His father Barry, was worried that his son did not have any ‘drive’ and had to make sure the school sent his P45 so Daniel could claim benefits.

He said in an email to the bursar at Elmhurst: ‘His dream has burst and he is reluctant to do anything.’

Rather than find a job, Daniel Dighton spent his days sleeping in late before heading to the pub at 4pm to drink Jack Daniels and coke until closing time.

He also began stealing his parents’ money from their wallets and raiding their drinks cabinet, forcing them to leave a notes among the bottles stating: ‘Please don’t take any more of our drinks Danny.’

At lunchtime on September 29, mother, father and son took grandmother Olive Dighton our for lunch at the local Harvester pub.

During the meal Barry discovered that £80 had gone missing from his wallet and all eyes turned to Daniel, who pretended not to notice.

Olive said in a statement: ‘I suspected Daniel had taken the money because this had been a problem for quite some time.

‘Barry and Elizabeth kept their cash locked up at home because Daniel had taken money in the past.


‘Liz suspected that Daniel had been involved in playing poker. If he was I suspect he could have been taken to the cleaners.’

It may be that Dighton snapped after his parents finally confronted him about his lies, his fantasy life and the missing money.

He told Dr Peter Stephens that his mother was angry because he hadn’t packed for their family holiday to France and had lay in bed nursing a hangover.

When he told his mother he had been out late the previous night she asked: ‘Where are you getting the money?’ and then added: ‘F***ing idiot’ as she walked away.

Mr Dighton said followed her saying: ”What did you say?”

He was to tell a psychologist: ”I don’t know what it was but I went crazy.”’

He stabbed his mother 28 times.

When she screamed and begged ‘What are you doing Daniel, I love you’, he replied: ‘I know, I love you too.’

His father tried to intervene but was stabbed four times and slumped back on to an armchair in the living room.


Dighton then ran upstairs to the attic and smoked cigarettes until the police arrived in response to a neighbour’s 999 call.

Detectives later found he had written a ‘Poem for mum’ which began: ‘I love you. My heart is full of love that is true. You tore my world apart, what do I do?’

At around 12.15pm neighbour Suzanne Hall heard a woman screaming ‘Barry, Barry’ and ‘no, no’ and called the emergency services.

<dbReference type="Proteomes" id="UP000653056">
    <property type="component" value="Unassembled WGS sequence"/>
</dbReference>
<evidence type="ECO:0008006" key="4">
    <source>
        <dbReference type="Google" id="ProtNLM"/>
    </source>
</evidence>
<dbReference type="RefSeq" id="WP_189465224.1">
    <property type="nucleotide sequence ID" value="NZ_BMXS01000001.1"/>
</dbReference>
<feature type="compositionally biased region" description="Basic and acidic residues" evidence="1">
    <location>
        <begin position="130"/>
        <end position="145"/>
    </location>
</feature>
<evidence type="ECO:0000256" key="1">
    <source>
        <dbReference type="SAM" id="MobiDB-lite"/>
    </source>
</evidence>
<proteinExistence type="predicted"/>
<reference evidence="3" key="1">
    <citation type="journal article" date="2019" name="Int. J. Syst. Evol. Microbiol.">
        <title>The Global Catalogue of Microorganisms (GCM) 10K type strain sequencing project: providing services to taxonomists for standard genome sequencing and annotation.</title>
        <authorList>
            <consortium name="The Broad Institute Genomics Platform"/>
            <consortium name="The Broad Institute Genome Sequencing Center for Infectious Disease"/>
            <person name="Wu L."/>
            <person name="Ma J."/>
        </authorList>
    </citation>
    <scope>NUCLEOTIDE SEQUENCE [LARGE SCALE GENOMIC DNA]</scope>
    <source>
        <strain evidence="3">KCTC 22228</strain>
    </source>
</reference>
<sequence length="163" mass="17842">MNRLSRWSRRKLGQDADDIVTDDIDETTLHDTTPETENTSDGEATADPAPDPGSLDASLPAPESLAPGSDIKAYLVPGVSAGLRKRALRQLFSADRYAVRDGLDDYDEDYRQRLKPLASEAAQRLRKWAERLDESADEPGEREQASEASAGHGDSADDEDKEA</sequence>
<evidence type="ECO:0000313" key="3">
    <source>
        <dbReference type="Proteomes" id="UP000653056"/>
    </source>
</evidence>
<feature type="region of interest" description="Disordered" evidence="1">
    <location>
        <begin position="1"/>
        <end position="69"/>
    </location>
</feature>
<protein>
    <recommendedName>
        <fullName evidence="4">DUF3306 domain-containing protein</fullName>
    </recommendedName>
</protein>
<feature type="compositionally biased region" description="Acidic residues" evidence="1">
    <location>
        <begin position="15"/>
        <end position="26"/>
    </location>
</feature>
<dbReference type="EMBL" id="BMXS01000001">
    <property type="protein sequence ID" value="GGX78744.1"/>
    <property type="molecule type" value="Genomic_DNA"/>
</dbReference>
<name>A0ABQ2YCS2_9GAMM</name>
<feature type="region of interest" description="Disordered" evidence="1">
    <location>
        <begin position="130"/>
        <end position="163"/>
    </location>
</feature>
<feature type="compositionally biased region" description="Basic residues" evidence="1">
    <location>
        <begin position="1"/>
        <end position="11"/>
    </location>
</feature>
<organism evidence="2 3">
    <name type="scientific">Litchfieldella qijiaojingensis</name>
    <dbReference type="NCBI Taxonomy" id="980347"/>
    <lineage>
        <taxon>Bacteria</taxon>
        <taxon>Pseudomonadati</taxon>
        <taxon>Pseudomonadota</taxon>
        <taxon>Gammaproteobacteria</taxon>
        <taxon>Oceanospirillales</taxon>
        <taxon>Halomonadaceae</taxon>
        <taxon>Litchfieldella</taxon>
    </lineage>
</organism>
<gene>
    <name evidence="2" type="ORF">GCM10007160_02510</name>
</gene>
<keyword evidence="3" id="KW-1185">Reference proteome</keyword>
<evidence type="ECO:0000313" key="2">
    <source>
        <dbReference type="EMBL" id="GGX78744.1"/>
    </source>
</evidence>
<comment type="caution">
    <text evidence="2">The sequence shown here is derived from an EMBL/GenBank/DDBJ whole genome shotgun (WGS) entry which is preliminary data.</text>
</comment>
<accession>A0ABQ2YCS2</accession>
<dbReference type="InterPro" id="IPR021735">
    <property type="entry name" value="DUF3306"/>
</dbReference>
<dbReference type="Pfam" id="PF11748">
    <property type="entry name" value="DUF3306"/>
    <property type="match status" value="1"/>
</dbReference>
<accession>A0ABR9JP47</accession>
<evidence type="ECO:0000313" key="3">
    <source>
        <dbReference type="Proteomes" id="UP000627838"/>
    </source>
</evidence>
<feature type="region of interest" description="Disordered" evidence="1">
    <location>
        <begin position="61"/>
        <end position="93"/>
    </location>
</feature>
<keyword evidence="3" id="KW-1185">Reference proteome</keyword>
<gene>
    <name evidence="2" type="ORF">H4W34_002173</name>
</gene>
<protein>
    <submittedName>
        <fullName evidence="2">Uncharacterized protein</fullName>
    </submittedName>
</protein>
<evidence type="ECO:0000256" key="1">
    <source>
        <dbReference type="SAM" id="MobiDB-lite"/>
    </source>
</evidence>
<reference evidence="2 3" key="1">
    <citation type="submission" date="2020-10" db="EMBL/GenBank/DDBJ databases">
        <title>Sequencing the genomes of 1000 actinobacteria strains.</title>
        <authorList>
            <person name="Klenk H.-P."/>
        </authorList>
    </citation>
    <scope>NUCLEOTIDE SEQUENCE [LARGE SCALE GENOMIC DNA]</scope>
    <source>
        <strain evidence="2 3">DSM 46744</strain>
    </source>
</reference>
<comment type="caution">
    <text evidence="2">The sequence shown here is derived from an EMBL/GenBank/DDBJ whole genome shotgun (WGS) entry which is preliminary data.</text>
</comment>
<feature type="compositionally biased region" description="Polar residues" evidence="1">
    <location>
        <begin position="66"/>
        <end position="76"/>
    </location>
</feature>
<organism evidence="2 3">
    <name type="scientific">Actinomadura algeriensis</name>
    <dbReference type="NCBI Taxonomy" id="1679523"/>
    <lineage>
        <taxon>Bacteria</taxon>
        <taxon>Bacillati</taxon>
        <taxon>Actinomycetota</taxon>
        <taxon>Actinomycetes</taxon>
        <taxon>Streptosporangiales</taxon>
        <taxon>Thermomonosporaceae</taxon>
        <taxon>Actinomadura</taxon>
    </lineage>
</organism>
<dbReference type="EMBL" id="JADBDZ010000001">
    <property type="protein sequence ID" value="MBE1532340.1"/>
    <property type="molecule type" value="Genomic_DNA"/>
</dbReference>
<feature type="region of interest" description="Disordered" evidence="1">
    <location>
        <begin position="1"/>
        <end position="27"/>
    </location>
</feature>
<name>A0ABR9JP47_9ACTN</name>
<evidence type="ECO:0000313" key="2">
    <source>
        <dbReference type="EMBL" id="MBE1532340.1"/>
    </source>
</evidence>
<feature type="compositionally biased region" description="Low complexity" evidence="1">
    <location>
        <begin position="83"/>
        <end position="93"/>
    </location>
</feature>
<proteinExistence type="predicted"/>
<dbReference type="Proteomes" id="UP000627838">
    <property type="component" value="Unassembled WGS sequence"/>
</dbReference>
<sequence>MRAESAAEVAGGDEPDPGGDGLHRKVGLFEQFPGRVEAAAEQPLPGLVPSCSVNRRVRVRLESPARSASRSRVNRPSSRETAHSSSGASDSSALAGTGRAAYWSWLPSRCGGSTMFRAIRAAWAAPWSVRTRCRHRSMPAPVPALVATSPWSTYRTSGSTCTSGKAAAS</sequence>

She also heard a male voice making a ‘growling noise’ and some banging before everything fell silent.

Police arrived within minutes and found Mr Dighton slumped in an armchair in the living room and his wife lying on the floor. Two bloodstained knives were in a carrier bag nearby.

Officers followed a trail of blood from the lounge, along the hallway, in to Dighton’s single room and up a set of stairs leading to the loft which had partly been adapted in to an office.

Dighton was hiding behind the chimney breast smoking a cigarette.

The layabout’s fantasies continued at Highdown Prison, where he offered £10,000 to his cellmate – a convicted fraudster – to help him feign insanity.

He wrote in a letter: ‘After I KMP [killed my parents] I felt a kind of relief. I never had this kind of satisfaction before. Joy. I will not let them get to my mind.

‘When I thought of KMP I resisted, but then no, it had to be done to better my future in every way.’


Another read: ‘You said you would never engage in KMP plan but you are not me and believe me if you think about it it’s not an immoral or bad plan, it’s just a thought process.

‘But the way I did it is the best. Stop doubting me.’

He also wrote a series of letters to an unknown woman called ‘Cassie’ about claiming his parents’ inheritance.

One said: ‘Dear Beloved. I remember the good times we had together especially in Thailand. I hope we will go back again and fulfill our dreams.

‘I am waiting to see the psychiatrist who will make a report in my favour and they cannot stop me from coming out.

‘When I come out we will have everything we ever wanted. No financial worries. It’s just a matter of time.